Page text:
In addition, analysis of the value of the project based on forward energy markets has shown a decrease in its value making it an expensive project for Grays Harbor PUD to invest in. “Even with successful permitting, the value proposition for this project is currently not there for our PUD,” said Lovely. “That value could change in the future, but our Board is unwilling to assume any additional financial risk without full confidence in the ability to successfully get permits and have a financially viable project after construction.”
The Commissioners did not take action on a revised budget proposal, which failed for lack of a motion. The proposal was based upon a minimum expenditure to reach certain milestone decision points. The inaction came after review of an economic analysis of the value of the project based on current information on future markets and a review of costs to move forward with the permitting process.
Grays Harbor PUD is one of four Public Utility Districts participating in the project along with Project Developer, Energy Northwest. The project site is located in Pacific County near Naselle. The project is in the permitting process and the participants and Energy Northwest have been working closely with state and federal agencies to ensure the wind project does not adversely impact the regional population of marbled murrelets, a species of bird listed as threatened under the Endangered Species Act. The Participants conducted three years of unprecedented studies which show the project will not have a significant impact on the marbled murrelet and submitted a draft habitat conservation plan and Environmental Information Document to US Fish and Wildlife for review. The budget increase anticipates additional investment for permitting work including completion of a lengthy Environmental Impact Statement.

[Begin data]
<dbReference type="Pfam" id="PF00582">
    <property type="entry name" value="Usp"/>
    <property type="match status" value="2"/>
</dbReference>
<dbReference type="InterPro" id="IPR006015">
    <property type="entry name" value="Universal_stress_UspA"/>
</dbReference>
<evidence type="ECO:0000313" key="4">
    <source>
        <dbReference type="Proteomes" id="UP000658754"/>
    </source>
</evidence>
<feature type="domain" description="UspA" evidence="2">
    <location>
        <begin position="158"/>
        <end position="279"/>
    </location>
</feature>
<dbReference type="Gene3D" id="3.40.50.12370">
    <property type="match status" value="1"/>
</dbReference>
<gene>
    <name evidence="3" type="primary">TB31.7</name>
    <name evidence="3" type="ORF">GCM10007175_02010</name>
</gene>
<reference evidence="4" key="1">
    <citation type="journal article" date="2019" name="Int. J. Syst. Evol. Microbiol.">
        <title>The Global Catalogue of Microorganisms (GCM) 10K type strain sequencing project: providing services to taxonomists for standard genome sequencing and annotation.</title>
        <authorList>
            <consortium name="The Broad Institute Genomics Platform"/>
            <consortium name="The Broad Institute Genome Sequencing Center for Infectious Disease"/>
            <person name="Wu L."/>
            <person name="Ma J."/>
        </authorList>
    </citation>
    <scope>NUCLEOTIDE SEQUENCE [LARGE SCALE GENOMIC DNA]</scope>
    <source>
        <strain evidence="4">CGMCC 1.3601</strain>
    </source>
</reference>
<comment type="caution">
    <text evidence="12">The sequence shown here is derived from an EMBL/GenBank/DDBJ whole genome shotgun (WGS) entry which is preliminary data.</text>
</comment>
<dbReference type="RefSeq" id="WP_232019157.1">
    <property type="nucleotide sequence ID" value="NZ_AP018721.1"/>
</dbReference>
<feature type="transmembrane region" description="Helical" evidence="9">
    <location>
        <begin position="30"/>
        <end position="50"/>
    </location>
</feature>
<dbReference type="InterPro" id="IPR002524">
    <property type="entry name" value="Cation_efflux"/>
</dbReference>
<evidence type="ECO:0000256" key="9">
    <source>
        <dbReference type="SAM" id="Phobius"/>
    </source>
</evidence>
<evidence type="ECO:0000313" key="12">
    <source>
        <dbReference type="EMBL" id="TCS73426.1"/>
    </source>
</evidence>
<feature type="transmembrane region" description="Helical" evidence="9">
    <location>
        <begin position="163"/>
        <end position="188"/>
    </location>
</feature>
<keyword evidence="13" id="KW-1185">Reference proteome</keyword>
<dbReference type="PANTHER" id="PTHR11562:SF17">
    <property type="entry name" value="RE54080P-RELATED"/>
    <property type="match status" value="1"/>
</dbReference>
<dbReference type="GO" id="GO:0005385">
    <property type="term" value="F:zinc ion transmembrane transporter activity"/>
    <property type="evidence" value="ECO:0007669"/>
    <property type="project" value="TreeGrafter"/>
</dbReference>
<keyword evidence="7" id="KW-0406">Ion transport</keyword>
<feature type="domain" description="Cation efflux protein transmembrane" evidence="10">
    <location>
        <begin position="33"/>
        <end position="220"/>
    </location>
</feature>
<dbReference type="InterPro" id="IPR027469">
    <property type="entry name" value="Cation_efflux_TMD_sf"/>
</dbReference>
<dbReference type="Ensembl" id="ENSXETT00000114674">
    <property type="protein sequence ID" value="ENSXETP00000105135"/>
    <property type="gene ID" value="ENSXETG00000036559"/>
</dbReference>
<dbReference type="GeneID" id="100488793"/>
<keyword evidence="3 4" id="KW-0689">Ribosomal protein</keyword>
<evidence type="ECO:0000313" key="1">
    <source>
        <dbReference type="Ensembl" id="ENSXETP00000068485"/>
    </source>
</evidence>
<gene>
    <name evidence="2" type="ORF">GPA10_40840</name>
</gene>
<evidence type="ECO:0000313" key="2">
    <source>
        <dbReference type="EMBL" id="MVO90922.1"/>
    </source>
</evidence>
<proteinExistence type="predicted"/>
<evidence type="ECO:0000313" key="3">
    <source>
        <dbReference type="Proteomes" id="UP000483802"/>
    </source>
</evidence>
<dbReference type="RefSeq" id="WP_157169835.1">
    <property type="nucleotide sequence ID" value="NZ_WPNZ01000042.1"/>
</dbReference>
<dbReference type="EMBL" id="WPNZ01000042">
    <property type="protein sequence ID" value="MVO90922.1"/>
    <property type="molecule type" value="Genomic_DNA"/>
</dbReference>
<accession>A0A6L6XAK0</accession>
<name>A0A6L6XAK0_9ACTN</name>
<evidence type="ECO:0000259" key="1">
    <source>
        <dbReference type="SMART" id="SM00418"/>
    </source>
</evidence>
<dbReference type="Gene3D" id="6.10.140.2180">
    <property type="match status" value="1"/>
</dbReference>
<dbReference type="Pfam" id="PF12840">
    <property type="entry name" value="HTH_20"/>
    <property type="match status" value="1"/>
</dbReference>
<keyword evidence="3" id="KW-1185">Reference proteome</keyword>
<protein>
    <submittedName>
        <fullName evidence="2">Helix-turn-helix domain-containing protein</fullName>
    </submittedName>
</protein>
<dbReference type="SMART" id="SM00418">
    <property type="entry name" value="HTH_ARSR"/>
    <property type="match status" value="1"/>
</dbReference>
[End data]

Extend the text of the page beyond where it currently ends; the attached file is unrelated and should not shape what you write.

“Grays Harbor PUD appreciates the efforts of all concerned in getting to this point and in trying to provide a path to make the Radar Ridge site a success,” said Rick Lovely. “It is a good site in the right place, with an excellent wind profile, and the District hopes that one day turbines will be spinning upon the crest of that ridge.”